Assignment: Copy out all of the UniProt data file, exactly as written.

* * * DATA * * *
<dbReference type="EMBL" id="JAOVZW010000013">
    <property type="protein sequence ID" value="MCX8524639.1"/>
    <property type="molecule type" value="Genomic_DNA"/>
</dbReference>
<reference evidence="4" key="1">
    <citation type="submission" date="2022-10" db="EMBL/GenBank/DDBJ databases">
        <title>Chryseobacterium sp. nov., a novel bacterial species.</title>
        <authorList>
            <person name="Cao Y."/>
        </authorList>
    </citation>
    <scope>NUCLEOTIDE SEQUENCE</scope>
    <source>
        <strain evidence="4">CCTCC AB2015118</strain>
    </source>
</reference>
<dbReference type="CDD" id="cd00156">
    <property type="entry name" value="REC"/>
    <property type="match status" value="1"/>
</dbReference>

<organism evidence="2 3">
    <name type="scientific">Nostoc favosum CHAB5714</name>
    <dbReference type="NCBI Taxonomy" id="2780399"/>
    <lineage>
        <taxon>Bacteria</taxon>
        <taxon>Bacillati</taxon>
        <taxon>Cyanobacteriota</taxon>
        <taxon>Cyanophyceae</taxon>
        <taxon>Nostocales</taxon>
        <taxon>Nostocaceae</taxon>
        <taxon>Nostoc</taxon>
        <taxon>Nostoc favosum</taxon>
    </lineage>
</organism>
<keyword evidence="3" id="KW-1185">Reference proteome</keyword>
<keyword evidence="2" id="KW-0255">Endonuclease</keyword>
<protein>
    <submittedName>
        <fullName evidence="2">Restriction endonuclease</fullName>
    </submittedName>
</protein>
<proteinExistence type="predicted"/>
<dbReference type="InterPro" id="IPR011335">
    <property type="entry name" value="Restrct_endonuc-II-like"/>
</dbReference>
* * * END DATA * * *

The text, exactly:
<dbReference type="EMBL" id="JAOVZW010000013">
    <property type="protein sequence ID" value="MCX8524639.1"/>
    <property type="molecule type" value="Genomic_DNA"/>
</dbReference>
<reference evidence="4" key="1">
    <citation type="submission" date="2022-10" db="EMBL/GenBank/DDBJ databases">
        <title>Chryseobacterium sp. nov., a novel bacterial species.</title>
        <authorList>
            <person name="Cao Y."/>
        </authorList>
    </citation>
    <scope>NUCLEOTIDE SEQUENCE</scope>
    <source>
        <strain evidence="4">CCTCC AB2015118</strain>
    </source>
</reference>
<dbReference type="CDD" id="cd00156">
    <property type="entry name" value="REC"/>
    <property type="match status" value="1"/>
</dbReference>

<organism evidence="2 3">
    <name type="scientific">Nostoc favosum CHAB5714</name>
    <dbReference type="NCBI Taxonomy" id="2780399"/>
    <lineage>
        <taxon>Bacteria</taxon>
        <taxon>Bacillati</taxon>
        <taxon>Cyanobacteriota</taxon>
        <taxon>Cyanophyceae</taxon>
        <taxon>Nostocales</taxon>
        <taxon>Nostocaceae</taxon>
        <taxon>Nostoc</taxon>
        <taxon>Nostoc favosum</taxon>
    </lineage>
</organism>
<keyword evidence="3" id="KW-1185">Reference proteome</keyword>
<keyword evidence="2" id="KW-0255">Endonuclease</keyword>
<protein>
    <submittedName>
        <fullName evidence="2">Restriction endonuclease</fullName>
    </submittedName>
</protein>
<proteinExistence type="predicted"/>
<dbReference type="InterPro" id="IPR011335">
    <property type="entry name" value="Restrct_endonuc-II-like"/>
</dbReference>